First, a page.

Yield: 8 Servings
|9 pounds||To 13 lb turkey|
|¾ cup||Vegetable oil|
|½ cup||Chopped parsley|
|2 tablespoons||Chopped fresh sage, or:|
|2 teaspoons||Dried sage, crushed|
|2 tablespoons||Chopped fresh rosemary, or:|
|2 teaspoons||Dried rosemary, crushed|
|1 tablespoon||Chopped fresh thyme, or:|
|1 teaspoon||Dried thyme, crushed|
|Cracked black pepper|
Use indirect heat, as explained in the recipe to cook a whole turkey or turkey breast. Allow 1¾ to 3 ¼ hours' cook- ing time, depending on the size of your turkey and heat of the coals.
Prepare coals and grill.
Remove neck and giblets from turkey. Rinse turkey under cold water; drain and pat dry with paper towels.
Combine oil, herbs and seasonings in a small bowl. Generously brush on cavities and outer surface of turkey, reserv- ing some mixture to use as a baste.
Pull turkey skin over the neck; secure with a skewer. Tuck wings under back and tie legs together with kitchen twine.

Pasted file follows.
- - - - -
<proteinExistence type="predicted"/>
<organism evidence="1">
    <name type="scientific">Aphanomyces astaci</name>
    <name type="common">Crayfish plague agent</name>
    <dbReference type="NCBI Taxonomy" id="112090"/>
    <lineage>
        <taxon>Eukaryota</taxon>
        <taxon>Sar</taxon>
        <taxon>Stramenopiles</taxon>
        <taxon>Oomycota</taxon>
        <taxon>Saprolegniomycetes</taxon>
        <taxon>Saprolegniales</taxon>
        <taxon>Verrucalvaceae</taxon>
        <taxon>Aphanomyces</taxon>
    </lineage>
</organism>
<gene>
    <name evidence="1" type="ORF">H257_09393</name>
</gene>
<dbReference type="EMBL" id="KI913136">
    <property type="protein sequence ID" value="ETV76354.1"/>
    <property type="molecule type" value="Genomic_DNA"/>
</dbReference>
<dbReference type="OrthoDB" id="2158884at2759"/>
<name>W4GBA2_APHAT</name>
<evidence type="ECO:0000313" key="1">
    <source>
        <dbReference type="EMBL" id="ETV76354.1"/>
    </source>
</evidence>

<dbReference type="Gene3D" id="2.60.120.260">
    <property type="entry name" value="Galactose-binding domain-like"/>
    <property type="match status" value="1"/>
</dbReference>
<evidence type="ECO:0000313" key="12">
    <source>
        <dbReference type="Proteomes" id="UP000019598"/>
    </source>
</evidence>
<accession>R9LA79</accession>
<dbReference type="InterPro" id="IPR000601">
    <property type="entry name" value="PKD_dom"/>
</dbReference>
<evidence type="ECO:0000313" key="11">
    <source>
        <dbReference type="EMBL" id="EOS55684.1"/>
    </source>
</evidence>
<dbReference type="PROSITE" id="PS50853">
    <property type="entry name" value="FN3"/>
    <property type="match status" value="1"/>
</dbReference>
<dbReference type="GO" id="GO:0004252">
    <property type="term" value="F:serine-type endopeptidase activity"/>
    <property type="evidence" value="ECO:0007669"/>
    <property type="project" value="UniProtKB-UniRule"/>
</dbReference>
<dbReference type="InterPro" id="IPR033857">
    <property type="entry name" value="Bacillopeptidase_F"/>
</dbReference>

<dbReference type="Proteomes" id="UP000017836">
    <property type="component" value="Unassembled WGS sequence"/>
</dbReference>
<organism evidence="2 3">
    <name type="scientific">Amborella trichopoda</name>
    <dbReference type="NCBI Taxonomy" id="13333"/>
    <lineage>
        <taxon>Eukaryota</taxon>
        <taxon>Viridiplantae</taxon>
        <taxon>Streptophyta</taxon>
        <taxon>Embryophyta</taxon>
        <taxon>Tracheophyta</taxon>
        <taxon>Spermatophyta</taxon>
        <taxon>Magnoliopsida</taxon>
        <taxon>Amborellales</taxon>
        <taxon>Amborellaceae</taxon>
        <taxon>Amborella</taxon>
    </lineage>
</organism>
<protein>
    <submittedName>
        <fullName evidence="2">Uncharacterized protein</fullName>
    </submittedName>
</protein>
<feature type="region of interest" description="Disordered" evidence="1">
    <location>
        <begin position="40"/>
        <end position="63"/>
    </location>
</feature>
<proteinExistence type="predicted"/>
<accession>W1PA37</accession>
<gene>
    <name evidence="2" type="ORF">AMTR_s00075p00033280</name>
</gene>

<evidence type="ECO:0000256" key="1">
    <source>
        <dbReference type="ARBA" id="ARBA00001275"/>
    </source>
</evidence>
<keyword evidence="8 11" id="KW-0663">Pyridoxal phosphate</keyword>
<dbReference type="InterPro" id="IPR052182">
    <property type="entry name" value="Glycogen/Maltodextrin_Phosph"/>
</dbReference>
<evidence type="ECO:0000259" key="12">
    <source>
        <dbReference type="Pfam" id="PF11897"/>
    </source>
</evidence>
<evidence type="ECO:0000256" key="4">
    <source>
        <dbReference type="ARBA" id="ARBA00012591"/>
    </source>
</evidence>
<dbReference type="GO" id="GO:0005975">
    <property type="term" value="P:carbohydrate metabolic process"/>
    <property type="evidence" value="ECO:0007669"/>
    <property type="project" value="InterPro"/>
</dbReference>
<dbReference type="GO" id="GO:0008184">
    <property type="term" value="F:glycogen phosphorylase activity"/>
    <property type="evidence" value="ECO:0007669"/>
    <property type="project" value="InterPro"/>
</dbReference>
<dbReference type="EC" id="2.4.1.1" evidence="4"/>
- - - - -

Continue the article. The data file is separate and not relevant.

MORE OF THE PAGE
Arrange medium-hot briquettes on two sides of a large metal or foil drip pan. Fill the pan halfway with hot tap water.
Place turkey, breast side up, on grill, directly above the drip pan.
Cover grill and cook turkey 11 to 15 minutes per pound, or until an instant-read meat thermometer registers 180 degrees F, basting occasionally with reserved herb mixture.
Add a few briquettes to both sides of the fire every hour or as necessary to maintain a constant temperature.
Garnish with additional fresh herbs, if desired.
From an article by Miriam Morgan in The San Mateo Times, 5/25/93.
Posted by Stephen Ceideburg